The COVID-19 pandemic has once again changed shopping habits drastically and e-commerce has advanced to become one of the most rapidly growing sectors in the world. This development is being felt in Poland too. Germany's neighbour has now become the leader among the fastest developing e-commerce markets in Europe. If turnover was still EUR 10.6 million in 2020, it is estimated to be about EUR 12 million in 2021. Forecasts from the Statista Global Consumer Survey suggest that the figure will be EUR 15.9 million by 2025. That would represent annual growth in turnover of 7.3 percent.
According to experts, the “Polish online miracle” is not just a domestic success story, but has two important external reasons. Firstly, the country now has what is very well-developed infrastructure and this is attracting online retailers to Poland from all over Europe. Warsaw has significantly upgraded its road and rail networks during the past few years with a large-scale infrastructure programme and numerous industrial parks have been built too. “There are about 20 million square metres of modern warehouse space available now1 ,” say Rhenus experts. Another 1.9 million square metres are being constructed2. This means that Poland is in eighth position in Europe. One quarter of the available space is already being used by the e-commerce sector – and this figure is expected to rise.
The second reason should not be underestimated either: Poland can offer a huge reservoir of workers – with wages that are more than competitive compared to those in Western Europe. “It’s more attractive for companies to invest in their workforces than in automation, particularly in the warehousing sector,” experts from the logistics specialist, Rhenus, say – and point out that Poland is also one of the largest centres of worker immigration from countries located further east like Ukraine. This means that there are enough people available to work, even at peak periods. Brands like Zalando or Amazon, which have established huge distribution centres in the country, are benefiting from this.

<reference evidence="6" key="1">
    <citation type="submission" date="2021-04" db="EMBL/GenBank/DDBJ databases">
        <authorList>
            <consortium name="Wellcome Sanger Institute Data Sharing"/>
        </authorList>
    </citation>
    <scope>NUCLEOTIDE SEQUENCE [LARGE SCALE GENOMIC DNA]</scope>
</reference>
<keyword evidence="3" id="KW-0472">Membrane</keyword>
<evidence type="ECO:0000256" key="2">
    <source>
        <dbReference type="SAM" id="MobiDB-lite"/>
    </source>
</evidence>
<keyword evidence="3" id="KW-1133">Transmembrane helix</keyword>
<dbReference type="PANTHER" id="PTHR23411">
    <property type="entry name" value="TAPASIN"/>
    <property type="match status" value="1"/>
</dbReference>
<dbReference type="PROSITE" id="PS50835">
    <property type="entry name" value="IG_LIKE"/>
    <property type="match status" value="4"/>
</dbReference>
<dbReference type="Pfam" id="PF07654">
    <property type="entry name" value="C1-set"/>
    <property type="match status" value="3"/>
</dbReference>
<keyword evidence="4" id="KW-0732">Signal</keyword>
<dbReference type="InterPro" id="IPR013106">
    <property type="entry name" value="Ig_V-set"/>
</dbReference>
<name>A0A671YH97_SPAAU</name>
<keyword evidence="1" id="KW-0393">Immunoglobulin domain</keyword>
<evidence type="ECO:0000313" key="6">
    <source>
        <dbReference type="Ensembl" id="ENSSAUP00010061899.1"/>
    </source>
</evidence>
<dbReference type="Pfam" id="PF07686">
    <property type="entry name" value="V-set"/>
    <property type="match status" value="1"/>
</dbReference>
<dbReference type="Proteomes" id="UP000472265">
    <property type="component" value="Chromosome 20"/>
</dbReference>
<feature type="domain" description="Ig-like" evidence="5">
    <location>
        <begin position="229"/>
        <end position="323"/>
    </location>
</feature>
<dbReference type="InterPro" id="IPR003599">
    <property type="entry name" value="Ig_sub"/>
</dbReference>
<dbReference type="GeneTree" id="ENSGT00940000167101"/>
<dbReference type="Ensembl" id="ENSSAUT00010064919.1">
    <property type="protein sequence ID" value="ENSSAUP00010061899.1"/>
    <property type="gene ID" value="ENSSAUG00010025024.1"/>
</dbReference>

Large companies in Western Europe in particular are already stretched to the limit. “Poland offers an attractive alternative,” is the saying doing the rounds in the logistics sector. First of all, the local market with 28 million online shoppers is attractive3. According to current statistics, they primarily order clothes and this is closely followed by home electronics, cosmetics and books. Secondly, the cross-border e-commerce segment, so-called cross-border online sales, is a major force there, powered mainly by European companies. Large logistics specialists are benefiting from this; Rhenus, for example, has significantly expanded its capacity and is now operating four warehouses in Poland.